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Spread bets and CFDs are complex instruments and come with a high risk of losing money rapidly due to leverage. 69% of retail investor accounts lose money when trading spread bets and CFDs with this provider. You should consider whether you understand how spread bets and CFDs work, and whether you can afford to take the high risk of losing your money.

Is the price of oil set to fall to $60 a barrel?

Energy and economic analyst Osama Rizvi gives his outlook on the oil market with IGTV’s Angela Barnes. He predicts crude could fall to $60 a barrel by the end of 2023 and suggests ways for investors should position themselves.

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(Partial video transcript)

Getting the low-down on oil

Both Brent and US crude oil have been trading around the $80 to $85 a barrel level in August, although Brent hit $87 on 10 August and US crude also went up to $84 the same date, driven by increasing signs of a tightening market. However, demand concerns in China have also weighed on crude prices more recently, as investors consider the impact on oil in the world's second-largest economy.

AB: Let's go live now to energy and economic analyst Osama Rizvi in Lahore for more on this. Now, Osama, you are somebody who certainly keeps across the oil market, and there's a lot to go through at the moment, so I'm going to try and ask some of the questions that our investors and traders might be interested in.

Firstly, Osama, EIA weekly data showed on Wednesday that US oil production remained for a second week at 12.8 million barrels per day, which is the highest it's been since March 2020. Now, Baker Hughes' weekly oil rig count shows an almost constant decline in the number of oil and gas rigs in operation since the start of the year.

So, in numbers, producing US oil rigs in March 2020, around 680. Producing US oil rigs in August 2023 at 512, yet producing the same amount of crude oil. So, what do you make of this data, Osama?

OR: Thank you so much, Angela. I think it's a very interesting question, and you have to look at it from a different perspective. So, there are three or four main reasons for this. First of all, we all know that this year has been quite good for the big oil or the oil producers in that they registered record profits recently in the previous year. So, higher oil prices certainly have incentivised oil producers to produce more.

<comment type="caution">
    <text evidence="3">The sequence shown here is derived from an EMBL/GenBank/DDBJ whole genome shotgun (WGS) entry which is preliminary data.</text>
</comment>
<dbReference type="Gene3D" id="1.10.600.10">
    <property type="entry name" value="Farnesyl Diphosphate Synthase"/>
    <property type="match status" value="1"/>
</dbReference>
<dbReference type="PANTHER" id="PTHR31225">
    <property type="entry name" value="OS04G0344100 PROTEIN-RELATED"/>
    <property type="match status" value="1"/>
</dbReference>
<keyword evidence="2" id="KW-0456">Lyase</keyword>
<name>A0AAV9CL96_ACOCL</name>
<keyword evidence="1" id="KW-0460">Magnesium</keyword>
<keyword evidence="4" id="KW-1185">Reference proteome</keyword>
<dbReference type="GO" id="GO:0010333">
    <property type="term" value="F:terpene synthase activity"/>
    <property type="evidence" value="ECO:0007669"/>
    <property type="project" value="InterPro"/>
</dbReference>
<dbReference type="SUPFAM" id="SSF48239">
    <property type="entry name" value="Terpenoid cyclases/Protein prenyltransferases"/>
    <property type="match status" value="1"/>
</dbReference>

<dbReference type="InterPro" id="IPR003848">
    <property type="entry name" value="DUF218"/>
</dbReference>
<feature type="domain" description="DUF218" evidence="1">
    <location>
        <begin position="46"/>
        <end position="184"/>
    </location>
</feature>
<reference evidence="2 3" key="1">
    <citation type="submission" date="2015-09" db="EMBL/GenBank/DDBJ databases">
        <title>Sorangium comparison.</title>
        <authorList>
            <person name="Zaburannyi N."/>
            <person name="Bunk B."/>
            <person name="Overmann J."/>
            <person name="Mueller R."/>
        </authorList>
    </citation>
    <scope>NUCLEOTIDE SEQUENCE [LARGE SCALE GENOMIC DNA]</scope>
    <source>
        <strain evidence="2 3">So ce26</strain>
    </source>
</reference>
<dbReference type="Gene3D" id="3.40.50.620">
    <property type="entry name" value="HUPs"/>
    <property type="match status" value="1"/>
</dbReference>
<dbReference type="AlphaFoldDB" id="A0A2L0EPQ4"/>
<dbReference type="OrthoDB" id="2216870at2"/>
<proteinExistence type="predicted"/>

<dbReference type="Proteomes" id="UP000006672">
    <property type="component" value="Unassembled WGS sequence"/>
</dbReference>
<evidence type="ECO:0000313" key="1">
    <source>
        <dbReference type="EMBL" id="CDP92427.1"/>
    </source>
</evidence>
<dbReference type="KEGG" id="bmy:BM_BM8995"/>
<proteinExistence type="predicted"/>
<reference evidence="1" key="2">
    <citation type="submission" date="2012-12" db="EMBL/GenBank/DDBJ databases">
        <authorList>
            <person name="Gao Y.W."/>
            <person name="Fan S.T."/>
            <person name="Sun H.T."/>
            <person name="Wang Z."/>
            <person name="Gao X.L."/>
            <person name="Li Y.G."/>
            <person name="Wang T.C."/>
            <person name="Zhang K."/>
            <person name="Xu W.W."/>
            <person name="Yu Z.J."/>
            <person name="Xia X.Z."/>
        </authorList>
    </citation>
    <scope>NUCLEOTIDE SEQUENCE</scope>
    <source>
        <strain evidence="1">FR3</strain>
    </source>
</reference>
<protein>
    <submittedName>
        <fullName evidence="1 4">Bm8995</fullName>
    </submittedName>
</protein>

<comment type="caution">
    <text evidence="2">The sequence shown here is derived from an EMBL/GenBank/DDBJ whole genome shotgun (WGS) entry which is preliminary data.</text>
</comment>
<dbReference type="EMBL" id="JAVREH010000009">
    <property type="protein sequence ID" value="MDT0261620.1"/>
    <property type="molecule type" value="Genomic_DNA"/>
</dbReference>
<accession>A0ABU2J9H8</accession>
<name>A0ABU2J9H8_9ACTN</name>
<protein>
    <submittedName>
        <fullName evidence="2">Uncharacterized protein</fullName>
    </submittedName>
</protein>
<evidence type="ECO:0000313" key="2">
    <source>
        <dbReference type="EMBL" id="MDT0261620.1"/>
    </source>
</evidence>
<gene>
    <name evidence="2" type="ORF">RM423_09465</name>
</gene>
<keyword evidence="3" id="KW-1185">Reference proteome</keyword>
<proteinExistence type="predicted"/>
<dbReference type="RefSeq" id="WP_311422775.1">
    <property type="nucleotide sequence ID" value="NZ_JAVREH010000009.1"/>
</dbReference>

However, as you mentioned, this is happening with a reduced number of rigs, which is primarily because well productivity has gone up recently due to technological improvements, and also because of the recent learnings from the oil price war and how to keep afloat during the lower oil price time period. So, that is the first thing.

Secondly, drills, but uncompleted wells, the ducts, they have gone up. The number of ducts going up has also been one of the contributing factors to this. And thirdly, refracts. So, you know that there is a lot of focus right now on environmentally friendly technology and environmentally friendly ways, all the while keeping oil production and oil supply the same.


So, refracts come to the rescue, and the amount of refracts and the oil being recovered from refracts, those have also gone up. So, these are the four or five reasons primarily contributing to the increased or sustained oil supply, despite a fall in oil rigs.

Psychological $90 mark


AB: And, Osama, you and I have talked a lot about oil prices in the past. Is it going to hit $90 at times? Is it going to reach $100, go over $100? You know, my thoughts are that we're at this $80 to $85 a barrel level in August, as we were talking about as well. But what are your thoughts on oil prices in the short and the longer term?


OR: Well, Angela, you know that I have remained a bear throughout the start of this year. And I mean, I know there have been some spikes, some extraordinary swings to the upside in the oil prices. But we saw that despite this recent rally, oil prices failed to break the $90 psychological mark.

And now, so there is this physical market, and then there are paper markets. When you talk about fundamentals, and I'm going to talk about fundamentals for now, you see that all the fundamentals, all the major global economic indicators that are significant contributors to our perspective demand increase, they're all down. They're down to extraordinary levels.

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